This article appears as part of the Inside the NHS newsletter.

The winter vaccine rollout got underway on Monday with health boards under pressure to bring forward Covid and flu jags to care home residents, over-75s, and those with weakened immune systems as a "precautionary measure" due to uncertainty over the impact of the highly-mutated BA.2.86 strain of Omicron, which has now been detected in Scotland.

On the original timetable, these individuals would have been invited for vaccinations from mid-October onwards.

Beyond Covid variants, however, another storm is brewing amid growing fears among doctors in the Highlands that its vaccine delivery is heading into crisis.

The background

This is the first winter where responsibility for all vaccinations – from routine childhood immunisations to flu and shingles jags for the elderly to travel vaccines – has fully transferred from general practice to health boards.

This arrangement dates back to the 2018 Scottish GP contract negotiated between the Scottish Government and BMA Scotland.

Among the changes it ushered in was an agreement that vaccine delivery would shift to health boards. The goal was to free up GP time for other duties, such as patient consultations.

In urban regions such as Greater Glasgow and Lothian, health boards have already been administering the vast majority of vaccinations via hospital clinics or venues such as town halls and sports centres for the past two years.

In rural and island communities, however, many GPs continued to provide at least some vaccines in-house on the basis that this was more convenient for patients and thus more likely to maximise uptake.

That leeway came to an end in March this year, however, when the Vaccine Transformation Programme (VTP) was fully implemented. 

It is important to understand that GPs in the Highlands overwhelmingly voted to reject the 2018 contract. Vaccinations were not their only reason for opposition; one of the most polarising aspects was a controversial funding formula which saw rural practices receive zero uplift in income while surgeries in the urban Central Belt – especially more affluent, middle class areas – gained disproportionately.

Anger lingers on that Highland GPs have been saddled with a contract "designed for the needs of urban practices".

The Herald:

What now?

In recent months, rumblings of discontent have been growing louder amid claims that the health board delivery of vaccinations is failing.

The Herald understands that a recent paper on the VTP authored by Dr Jenny Wares – a public health consultant employed by NHS Highland – has become a major talking point after it concluded, in essence, that vaccinations were not being delivered as well as they should be and alternative options should be explored.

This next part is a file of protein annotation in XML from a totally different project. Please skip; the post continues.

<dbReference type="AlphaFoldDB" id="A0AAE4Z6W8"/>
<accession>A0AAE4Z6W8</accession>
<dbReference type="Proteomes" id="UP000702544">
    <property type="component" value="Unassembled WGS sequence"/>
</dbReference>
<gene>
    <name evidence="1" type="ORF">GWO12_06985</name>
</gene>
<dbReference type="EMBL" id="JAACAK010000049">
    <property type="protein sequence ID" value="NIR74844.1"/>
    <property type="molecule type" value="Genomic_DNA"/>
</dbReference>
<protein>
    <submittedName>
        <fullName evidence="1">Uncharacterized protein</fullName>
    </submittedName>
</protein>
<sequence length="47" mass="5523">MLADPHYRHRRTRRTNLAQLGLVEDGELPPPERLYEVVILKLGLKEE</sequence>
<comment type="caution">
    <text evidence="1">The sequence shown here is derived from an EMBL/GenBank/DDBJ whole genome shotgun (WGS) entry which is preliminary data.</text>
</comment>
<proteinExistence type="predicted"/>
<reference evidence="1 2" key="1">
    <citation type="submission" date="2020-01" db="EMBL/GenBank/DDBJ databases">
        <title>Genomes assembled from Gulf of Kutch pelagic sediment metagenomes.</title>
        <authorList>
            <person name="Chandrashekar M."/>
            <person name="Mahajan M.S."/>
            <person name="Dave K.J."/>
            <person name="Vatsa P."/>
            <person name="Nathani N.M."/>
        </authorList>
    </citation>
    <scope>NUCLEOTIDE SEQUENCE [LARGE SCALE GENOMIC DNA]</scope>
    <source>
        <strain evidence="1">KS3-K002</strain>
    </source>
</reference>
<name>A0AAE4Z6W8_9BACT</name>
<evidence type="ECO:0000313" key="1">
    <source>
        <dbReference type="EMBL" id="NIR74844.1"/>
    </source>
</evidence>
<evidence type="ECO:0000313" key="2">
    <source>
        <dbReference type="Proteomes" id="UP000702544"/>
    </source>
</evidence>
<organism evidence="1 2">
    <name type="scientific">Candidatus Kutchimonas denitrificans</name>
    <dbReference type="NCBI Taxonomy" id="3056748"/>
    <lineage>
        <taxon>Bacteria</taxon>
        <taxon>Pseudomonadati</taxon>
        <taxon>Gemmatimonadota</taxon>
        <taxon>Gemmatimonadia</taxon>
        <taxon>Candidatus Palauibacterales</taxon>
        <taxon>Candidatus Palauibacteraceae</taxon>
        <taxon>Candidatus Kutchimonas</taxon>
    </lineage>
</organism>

The document is not publicly available, but doctors who have been in meetings where it was discussed say that NHS Highland's leadership have been quick to downplay it as "not an official NHS Highland paper".

Endorsing such findings would, of course, put NHS Highland on a collision course with the Scottish Government and BMA.

However, doctors speaking to The Herald in confidence describe a system that is "really struggling" even before the winter rollout.

Examples of problems include a baby boy who faced delays in getting his 'six-in-one' immunisation, which protects against diphtheria, tetanus, whooping cough, polio, hepatitis B and Haemophilus influenzae Type B – a potentially life-threatening bacterial infection.

Infants are supposed to be given three doses of the 'six-on-one' at eight, 12 and 16 weeks, but in this case the boy was 15 weeks old before he got his first dose.

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Another case saw a diabetic man trying 10 times to book his pneumococcal vaccine via the phoneline "but his calls were never answered".

Longer journeys to vaccine clinics are also blamed for deterring patients.

One Highland GP said: "It is a big issue. We are expecting to see a fall in coverage, worse in frail and deprived population."

An NHS source familiar with the situation added: "It is clear that it cannot be delivered safely and reliably in remote rural areas and that is putting the success of vaccination in these communities at risk, in my view. But there seems to still be a state of denial at both board and government level."

The Herald: The Scottish Workload Allocation Formula (SWAF) developed for the 2018 contract was highly divisive. Red dots show practices whose income fell, by up to 87.6 per cent, under the formula, with green dots showing practices whose income increased by up to 62.6 per centThe Scottish Workload Allocation Formula (SWAF) developed for the 2018 contract was highly divisive. Red dots show practices whose income fell, by up to 87.6 per cent, under the formula, with green dots showing practices whose income increased by up to 62.6 per cent (Image:

Attempts by GPs to raise the issue directly with Health Secretary Michael Matheson have been rebuffed so far, but SNP MSP Fergus Ewing – who represents Inverness and Nairn – is said to be more sympathetic.

Mr Ewing told The Herald he is due to meet with NHS Highland representatives and has asked the board "to rethink" its vaccine programme.

A spokesman for NHS Highland said: "We recognise that there are still improvements that can be made in the design of our vaccination service to maximise the opportunities for people across Highland to receive their vaccination, and we are working hard to make those improvements. We are committed to delivering vaccinations as close to the local communities as possible."

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